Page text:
Matt Yglesia’s at Slate beat me to something I’ve been thinking about for a while now. “The Easy Solution to John Boehner’s Vote Math Problem” is Democratic votes.
Because of the Hastert Rule, Speaker Boehner and his “leadership” team have humiliated themselves time and again trying to corral their raucous caucus to pass legislation. According to The Post, even his latest scheme to avoid a government shutdown was rejected by just 24 conservative members.
This is no way to govern a nation. And this is certainly no way for a nation as indispensable and “exceptional” as the United States to be governed. The opening sentence of Dan Balz’s spot-on analysis says it all. “Congressional Republicans have become a party of grievances in search of a strategy,” he writes today. As bad as the fight over funding the government is, the battle over raising the legal borrowing limit and protecting the full faith and credit of the United States is infinitely more dire.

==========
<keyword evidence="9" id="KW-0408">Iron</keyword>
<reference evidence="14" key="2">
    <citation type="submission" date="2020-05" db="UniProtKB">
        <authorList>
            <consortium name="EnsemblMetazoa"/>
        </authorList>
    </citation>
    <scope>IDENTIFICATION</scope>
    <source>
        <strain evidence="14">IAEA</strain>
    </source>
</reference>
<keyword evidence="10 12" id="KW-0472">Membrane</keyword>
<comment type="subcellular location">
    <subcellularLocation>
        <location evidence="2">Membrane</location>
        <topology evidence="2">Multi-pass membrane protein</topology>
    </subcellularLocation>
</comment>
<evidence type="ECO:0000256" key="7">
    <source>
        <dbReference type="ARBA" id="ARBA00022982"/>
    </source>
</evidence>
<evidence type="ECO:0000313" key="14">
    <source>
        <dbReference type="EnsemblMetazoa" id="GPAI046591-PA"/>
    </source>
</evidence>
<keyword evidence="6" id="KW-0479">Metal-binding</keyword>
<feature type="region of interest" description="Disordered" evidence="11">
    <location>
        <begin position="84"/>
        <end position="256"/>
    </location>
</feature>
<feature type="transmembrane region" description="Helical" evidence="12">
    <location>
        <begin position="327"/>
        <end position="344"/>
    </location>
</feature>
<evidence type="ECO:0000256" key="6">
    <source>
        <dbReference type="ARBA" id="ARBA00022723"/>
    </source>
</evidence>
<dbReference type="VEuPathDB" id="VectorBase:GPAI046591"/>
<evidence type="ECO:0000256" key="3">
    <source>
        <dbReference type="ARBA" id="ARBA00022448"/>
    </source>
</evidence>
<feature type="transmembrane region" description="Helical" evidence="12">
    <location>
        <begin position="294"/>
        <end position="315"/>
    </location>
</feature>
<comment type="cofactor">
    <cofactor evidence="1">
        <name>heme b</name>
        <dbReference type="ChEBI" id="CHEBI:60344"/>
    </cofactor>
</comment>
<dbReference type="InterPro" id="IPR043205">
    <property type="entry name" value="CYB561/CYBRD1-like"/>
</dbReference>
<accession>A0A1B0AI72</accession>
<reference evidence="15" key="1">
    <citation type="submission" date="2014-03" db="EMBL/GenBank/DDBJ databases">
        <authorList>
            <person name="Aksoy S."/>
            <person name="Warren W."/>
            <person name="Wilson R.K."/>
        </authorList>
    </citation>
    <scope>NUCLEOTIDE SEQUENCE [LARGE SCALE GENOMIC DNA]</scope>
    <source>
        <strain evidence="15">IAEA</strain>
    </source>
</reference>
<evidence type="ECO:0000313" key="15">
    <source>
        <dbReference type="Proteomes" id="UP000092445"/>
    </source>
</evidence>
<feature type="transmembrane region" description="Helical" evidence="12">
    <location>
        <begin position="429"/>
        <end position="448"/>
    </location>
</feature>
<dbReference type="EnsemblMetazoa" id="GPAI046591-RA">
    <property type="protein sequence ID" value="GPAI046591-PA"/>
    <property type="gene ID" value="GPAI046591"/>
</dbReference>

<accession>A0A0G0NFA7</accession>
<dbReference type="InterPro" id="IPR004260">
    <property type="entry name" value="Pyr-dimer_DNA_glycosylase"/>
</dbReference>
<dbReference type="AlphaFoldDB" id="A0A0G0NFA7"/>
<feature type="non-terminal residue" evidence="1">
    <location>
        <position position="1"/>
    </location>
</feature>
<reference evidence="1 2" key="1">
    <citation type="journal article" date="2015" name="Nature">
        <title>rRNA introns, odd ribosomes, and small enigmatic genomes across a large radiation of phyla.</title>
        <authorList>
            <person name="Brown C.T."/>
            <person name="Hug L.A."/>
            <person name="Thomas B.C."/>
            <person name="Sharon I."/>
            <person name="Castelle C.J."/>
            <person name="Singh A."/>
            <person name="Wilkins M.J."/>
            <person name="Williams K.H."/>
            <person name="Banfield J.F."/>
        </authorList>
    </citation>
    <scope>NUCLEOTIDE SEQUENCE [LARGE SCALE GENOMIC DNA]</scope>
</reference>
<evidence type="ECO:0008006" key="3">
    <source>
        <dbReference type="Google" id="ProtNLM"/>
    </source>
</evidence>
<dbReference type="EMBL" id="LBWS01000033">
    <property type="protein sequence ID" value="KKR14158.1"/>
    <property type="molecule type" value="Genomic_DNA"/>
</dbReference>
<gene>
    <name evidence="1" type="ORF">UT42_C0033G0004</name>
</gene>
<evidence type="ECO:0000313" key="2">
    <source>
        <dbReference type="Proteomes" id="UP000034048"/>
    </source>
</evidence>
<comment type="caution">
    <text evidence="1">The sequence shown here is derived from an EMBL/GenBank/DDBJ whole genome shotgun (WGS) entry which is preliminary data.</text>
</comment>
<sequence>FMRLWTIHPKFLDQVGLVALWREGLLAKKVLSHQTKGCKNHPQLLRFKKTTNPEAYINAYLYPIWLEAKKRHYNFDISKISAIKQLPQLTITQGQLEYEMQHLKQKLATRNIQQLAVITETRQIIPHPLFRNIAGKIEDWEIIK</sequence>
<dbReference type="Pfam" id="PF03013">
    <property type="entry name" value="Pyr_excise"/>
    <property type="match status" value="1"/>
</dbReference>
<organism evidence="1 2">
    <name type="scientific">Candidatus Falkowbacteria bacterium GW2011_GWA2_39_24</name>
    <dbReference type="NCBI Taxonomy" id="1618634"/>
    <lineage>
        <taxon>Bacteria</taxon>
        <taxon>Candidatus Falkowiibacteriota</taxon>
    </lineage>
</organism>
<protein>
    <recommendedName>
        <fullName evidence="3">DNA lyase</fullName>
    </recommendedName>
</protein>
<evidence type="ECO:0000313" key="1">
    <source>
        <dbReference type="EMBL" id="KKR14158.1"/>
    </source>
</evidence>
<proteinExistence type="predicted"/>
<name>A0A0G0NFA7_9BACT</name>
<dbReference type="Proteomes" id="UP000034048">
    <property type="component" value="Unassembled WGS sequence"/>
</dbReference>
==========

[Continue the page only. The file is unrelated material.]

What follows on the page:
Folks, we’re in uncharted waters here. Unlike in 2011, when we all knew the White House and congressional Republicans would eke out an 11th-hour solution to the debt-ceiling crisis, there are no certainties this time. But there is a way to stop this slide to the edge of the abyss. Yglesias is right. Democratic votes can get it done. But it will require Boehner to choose between his caucus and our country. That no one can say with confidence which he’ll choose should frighten the hell out of you.
Follow Jonathan Capehart on Twitter.